Revolution failed to rid Iran of 'tyranny': Mousavi

TEHRAN, Jay Deshmukh - Opposition leader Mir Hossein Mousavi Tuesday issued his harshest criticism yet of Iran's regime, saying the 1979 Islamic revolution had failed as the "roots of tyranny and dictatorship" still exist.
The sharply worded interview posted on his website came as a top Iranian judiciary official was reported as saying another nine anti-government protesters would be executed "soon" and US Vice President Joe Biden said Iran's leaders were "sowing the seeds of their own destruction."

Iranian plain clothes policemen beat a demonstrator in Tehran in 2009
Iranian plain clothes policemen beat a demonstrator in Tehran in 2009
Ex-premier Mousavi, once rated as a key pillar of the Islamic revolution, said in the interview that present-day Iran showed the "attitude of a historic tyrant regime everywhere."
"Dictatorship in the name of religion is the worst kind. The most evident manifestation of a continued tyrannical attitude is the abuse of parliament and judiciary. We have completely lost hope in the judiciary," he said.
Mousavi added that he no longer believed, as he once did, "that the revolution had removed all those structures which could lead to totalitarianism and dictatorship."
"Stifling the media, filling the prisons and brutally killing people who peacefully demand their rights in the streets indicate the roots of tyranny and dictatorship remain from the monarchist era ... I don't believe that the revolution achieved its goals," he said.
Mousavi, who has spearheaded the anti-government protests since the disputed re-election of President Mahmoud Ahmadinejad last June, made the remarks as Iran marks the 31st anniversary of the Islamic revolution.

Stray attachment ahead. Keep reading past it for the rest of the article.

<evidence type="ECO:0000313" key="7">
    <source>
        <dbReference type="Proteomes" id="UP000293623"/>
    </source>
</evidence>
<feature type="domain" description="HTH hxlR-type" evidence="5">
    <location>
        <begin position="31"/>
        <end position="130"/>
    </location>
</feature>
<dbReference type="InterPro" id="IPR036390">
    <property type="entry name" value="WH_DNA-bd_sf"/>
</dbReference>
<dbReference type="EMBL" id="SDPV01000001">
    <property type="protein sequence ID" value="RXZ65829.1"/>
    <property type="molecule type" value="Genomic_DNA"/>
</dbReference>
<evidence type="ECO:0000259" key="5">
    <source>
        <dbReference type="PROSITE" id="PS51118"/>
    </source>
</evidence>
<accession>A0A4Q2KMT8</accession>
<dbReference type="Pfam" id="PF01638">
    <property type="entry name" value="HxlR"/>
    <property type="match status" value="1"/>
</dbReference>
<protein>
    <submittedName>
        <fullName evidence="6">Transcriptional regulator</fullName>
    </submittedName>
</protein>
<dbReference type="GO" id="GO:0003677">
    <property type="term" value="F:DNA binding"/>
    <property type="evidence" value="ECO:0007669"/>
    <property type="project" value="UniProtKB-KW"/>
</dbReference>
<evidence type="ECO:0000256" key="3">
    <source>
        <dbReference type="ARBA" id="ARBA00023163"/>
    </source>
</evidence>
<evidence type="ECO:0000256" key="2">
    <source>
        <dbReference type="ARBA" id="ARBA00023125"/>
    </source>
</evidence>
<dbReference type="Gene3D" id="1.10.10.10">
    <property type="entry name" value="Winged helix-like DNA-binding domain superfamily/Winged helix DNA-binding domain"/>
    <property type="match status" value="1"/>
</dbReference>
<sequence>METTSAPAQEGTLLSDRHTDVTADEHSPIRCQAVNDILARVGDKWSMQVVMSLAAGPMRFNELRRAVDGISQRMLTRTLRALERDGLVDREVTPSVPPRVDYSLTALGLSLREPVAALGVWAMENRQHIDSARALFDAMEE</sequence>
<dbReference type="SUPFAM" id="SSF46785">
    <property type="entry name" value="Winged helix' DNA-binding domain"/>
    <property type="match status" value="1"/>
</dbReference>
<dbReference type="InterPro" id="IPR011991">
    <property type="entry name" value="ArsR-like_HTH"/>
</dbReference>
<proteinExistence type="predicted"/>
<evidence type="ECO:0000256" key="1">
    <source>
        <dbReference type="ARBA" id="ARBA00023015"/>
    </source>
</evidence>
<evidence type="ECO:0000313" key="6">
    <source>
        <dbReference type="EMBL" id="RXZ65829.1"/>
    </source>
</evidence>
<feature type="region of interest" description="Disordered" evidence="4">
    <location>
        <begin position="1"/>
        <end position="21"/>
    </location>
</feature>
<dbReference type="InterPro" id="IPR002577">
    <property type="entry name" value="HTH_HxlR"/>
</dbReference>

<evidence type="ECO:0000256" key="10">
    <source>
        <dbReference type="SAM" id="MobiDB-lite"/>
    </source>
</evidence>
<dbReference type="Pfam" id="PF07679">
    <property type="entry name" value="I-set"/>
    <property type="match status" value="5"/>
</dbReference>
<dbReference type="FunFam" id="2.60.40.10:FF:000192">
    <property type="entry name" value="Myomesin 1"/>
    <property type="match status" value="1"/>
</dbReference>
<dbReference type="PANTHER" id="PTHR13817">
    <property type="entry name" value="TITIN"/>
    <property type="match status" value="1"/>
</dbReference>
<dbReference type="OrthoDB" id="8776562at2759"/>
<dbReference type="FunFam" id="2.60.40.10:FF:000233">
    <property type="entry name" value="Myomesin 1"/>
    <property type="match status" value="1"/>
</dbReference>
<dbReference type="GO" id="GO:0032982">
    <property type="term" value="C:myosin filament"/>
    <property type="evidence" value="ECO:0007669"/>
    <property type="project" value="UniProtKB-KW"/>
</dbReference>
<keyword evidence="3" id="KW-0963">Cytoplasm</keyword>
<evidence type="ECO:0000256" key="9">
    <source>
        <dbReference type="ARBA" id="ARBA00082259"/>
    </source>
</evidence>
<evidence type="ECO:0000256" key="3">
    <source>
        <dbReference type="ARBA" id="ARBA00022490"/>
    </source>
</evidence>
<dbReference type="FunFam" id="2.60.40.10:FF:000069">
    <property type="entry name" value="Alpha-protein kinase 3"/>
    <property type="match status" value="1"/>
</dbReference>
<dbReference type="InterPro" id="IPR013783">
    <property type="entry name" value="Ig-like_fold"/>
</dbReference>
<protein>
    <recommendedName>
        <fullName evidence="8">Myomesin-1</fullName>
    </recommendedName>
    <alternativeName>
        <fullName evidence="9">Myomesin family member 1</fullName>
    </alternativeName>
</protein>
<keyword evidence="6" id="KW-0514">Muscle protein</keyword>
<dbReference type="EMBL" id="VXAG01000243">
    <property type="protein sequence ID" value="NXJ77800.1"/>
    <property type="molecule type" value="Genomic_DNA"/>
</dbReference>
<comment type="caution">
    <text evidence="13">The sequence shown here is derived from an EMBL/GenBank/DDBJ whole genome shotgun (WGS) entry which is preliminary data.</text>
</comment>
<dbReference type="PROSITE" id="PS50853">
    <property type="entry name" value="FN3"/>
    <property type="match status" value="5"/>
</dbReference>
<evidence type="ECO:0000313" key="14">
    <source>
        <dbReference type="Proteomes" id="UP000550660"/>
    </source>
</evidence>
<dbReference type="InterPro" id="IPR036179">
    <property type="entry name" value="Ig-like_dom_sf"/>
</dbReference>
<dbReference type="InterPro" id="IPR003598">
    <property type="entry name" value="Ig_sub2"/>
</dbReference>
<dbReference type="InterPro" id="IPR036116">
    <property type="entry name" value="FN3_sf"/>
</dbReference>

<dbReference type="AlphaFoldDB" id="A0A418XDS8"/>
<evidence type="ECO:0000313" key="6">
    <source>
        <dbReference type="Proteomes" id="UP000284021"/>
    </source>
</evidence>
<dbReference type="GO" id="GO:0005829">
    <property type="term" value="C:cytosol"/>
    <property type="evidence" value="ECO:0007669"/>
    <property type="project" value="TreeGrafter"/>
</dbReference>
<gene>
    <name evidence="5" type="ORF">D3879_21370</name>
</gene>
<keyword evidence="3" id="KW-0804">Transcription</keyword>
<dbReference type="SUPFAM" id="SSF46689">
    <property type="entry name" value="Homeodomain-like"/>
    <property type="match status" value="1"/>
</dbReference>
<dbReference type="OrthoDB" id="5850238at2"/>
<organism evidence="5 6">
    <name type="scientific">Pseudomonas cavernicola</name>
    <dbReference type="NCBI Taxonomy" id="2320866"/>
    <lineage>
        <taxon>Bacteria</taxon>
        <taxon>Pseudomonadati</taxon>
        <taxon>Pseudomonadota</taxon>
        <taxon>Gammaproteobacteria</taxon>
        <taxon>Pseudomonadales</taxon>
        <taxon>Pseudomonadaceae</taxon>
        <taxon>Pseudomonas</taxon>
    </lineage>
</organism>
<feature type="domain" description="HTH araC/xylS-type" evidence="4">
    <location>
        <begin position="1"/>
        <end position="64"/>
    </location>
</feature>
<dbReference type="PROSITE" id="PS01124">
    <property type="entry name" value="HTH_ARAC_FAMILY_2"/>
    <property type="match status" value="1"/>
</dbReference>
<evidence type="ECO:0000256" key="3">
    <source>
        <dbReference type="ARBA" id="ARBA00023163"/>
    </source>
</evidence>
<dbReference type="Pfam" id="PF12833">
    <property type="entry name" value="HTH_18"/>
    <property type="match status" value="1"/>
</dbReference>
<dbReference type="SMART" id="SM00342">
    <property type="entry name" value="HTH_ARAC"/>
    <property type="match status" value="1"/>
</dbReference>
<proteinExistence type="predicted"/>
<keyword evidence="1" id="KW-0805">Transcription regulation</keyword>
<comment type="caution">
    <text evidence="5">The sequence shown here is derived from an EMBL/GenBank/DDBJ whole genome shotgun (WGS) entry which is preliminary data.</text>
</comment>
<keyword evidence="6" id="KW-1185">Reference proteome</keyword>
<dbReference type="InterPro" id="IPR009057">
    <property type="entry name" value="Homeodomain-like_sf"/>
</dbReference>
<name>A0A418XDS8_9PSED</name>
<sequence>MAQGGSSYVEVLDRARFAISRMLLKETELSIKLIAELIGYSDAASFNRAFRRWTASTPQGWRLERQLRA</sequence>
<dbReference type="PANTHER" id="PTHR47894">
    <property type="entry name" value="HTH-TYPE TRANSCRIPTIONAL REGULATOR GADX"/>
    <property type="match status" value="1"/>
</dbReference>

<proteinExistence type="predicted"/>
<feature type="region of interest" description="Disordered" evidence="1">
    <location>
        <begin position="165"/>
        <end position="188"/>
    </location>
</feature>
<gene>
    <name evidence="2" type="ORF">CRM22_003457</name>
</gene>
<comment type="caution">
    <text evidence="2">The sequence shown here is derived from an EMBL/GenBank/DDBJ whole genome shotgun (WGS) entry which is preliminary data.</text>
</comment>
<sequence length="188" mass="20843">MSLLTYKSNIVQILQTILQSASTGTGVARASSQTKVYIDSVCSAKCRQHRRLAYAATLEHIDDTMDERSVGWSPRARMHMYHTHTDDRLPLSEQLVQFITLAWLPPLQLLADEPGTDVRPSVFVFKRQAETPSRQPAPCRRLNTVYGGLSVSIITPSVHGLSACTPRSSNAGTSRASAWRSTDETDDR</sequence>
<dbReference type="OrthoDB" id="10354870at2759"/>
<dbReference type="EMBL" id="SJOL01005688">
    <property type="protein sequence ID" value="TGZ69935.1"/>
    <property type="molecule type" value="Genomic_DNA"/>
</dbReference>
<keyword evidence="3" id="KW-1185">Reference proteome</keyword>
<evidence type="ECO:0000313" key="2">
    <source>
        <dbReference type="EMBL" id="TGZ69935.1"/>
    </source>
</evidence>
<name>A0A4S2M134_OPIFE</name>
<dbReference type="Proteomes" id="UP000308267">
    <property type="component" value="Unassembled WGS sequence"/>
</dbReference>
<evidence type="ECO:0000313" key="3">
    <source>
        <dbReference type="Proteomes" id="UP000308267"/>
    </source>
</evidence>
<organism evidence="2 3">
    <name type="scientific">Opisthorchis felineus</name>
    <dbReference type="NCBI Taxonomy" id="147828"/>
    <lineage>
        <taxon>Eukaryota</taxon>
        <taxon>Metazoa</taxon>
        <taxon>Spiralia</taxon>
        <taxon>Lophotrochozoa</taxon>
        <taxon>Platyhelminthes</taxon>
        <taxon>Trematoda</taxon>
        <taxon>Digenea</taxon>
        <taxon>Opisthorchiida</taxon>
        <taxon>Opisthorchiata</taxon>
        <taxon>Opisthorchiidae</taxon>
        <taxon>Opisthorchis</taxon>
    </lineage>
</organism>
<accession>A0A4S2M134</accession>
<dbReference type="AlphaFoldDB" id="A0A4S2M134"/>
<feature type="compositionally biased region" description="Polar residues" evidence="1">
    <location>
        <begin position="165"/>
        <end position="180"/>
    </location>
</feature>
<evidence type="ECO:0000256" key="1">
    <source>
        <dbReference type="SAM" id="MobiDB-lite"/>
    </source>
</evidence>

Celebrations marking the 1979 return from exile of hardline cleric Ayatollah Ruhollah Khomeini began on Monday and will climax on February 11, the anniversary of the fall of the shah, who had ruled Iran for nearly four decades.
The violent protests against Ahmadinejad have triggered one of the worst crises since the foundation of the Islamic republic and divided the nation's clergy.
Dozens of people have been killed, hundreds wounded and scores put on trial by the authorities, accused of plotting to overthrow the government.
The Fars news agency reported that Iran's deputy judiciary chief Ebrahim Raisi said Tuesday that nine people arrested during anti-government protests would "soon" be executed for what he said was their bid to topple the Islamic regime.
Iran hanged two people on Thursday on similar charges.
Their executions were condemned internationally and branded by opposition leaders as an effort to scare protesters and keep them off the streets during the traditional February 11 rally marking the anniversary of the revolution.
Mousavi and Mehdi Karroubi, Iran's other main opposition leader, have called for a large turnout by their supporters at the rally, prompting the security forces to warn of a massive crackdown should the occasion be used to stage anti-government protests.
Eight people were killed, among them Mousavi's nephew, and about 1,000 arrested in the last anti-government demonstration on December 27.
The two opposition leaders maintain that Ahmadinejad's re-election was "fraudulent" and Karroubi has even alleged that several protesters detained in the immediate aftermath of the June election were raped in jails.
But on January 25 Karroubi's son Hossein told AFP that his father now recognised Ahmadinejad as "the head of government" as his re-election was endorsed by supreme leader Ayatollah Ali Khamenei.
In an interview with MSNBC television, the US vice president sharply criticised the Iranian regime's handling of the protests but defended the administration's carrot and stick approach.
"I think we've moved in the right direction ... We're going to end up much better off than we would have had we tried to go in there and physically tried to change the regime," Biden said.
"But, look, when they acted as they did, when the first protests broke out and people were brutalized, they lost their moral credibility and their own country and around the region. And I think they're sowing the seeds for their own destruction."

Wednesday, February 3rd 2010
Jay Deshmukh

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